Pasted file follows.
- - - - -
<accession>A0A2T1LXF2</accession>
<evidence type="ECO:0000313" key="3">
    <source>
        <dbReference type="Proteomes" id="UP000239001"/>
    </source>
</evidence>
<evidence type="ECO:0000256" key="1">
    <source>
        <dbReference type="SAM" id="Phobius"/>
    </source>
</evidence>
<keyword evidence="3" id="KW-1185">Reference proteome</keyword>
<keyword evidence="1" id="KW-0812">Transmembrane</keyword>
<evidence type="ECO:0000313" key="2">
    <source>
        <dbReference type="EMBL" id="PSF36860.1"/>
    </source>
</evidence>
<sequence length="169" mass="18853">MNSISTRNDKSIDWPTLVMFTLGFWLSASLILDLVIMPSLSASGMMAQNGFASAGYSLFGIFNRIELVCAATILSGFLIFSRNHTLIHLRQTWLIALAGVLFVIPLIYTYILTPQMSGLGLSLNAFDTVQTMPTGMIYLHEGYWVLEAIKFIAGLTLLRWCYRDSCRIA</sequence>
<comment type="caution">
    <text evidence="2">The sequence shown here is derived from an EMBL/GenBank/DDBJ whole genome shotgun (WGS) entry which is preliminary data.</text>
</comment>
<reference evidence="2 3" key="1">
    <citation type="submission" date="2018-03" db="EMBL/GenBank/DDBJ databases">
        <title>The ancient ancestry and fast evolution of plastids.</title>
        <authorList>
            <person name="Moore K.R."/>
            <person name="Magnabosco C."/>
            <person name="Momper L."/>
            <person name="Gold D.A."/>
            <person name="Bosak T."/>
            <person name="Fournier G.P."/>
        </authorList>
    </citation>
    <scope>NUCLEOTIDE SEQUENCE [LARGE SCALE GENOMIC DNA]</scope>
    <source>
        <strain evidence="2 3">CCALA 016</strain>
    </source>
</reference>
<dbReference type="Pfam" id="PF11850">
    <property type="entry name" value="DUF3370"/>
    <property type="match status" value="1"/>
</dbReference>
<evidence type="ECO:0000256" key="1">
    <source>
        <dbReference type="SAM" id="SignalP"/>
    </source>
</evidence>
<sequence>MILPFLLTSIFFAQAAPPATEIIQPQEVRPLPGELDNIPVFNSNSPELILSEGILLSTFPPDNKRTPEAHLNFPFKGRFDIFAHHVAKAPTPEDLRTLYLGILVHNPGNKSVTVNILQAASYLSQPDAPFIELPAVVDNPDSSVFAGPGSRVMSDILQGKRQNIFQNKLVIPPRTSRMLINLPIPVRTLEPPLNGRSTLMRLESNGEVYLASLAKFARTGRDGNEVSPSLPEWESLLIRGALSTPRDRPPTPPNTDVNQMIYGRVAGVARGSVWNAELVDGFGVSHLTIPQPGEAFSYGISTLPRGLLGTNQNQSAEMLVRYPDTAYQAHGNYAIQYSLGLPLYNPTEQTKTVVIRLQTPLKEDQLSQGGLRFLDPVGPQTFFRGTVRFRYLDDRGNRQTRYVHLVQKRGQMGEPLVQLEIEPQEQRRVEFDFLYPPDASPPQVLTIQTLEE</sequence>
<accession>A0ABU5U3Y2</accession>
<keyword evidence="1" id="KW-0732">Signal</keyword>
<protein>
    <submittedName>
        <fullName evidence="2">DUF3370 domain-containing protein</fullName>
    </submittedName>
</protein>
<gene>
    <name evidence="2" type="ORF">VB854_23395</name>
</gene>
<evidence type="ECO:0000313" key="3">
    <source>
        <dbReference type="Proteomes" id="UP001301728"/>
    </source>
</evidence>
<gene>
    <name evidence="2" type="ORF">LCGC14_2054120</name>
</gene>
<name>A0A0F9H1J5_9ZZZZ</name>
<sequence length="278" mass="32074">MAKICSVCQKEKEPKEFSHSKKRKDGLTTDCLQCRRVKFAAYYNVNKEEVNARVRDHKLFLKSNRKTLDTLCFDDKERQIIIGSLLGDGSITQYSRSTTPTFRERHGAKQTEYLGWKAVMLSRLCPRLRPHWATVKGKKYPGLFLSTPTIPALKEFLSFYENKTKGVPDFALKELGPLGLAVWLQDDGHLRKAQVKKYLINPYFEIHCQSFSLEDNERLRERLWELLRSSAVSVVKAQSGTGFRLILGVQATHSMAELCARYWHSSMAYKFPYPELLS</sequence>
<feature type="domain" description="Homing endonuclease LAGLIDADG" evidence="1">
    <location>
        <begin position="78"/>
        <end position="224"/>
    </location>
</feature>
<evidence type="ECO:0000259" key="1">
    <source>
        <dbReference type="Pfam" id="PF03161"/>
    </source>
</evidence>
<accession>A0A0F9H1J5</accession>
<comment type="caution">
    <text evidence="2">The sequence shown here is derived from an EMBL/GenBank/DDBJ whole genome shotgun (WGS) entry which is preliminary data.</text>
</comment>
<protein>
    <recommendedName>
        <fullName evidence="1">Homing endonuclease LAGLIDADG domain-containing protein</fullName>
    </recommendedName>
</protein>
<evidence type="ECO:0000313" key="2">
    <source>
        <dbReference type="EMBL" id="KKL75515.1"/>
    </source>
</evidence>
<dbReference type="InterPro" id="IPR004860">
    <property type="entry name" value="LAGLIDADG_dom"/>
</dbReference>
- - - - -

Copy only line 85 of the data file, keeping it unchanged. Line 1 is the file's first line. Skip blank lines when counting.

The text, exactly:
<protein>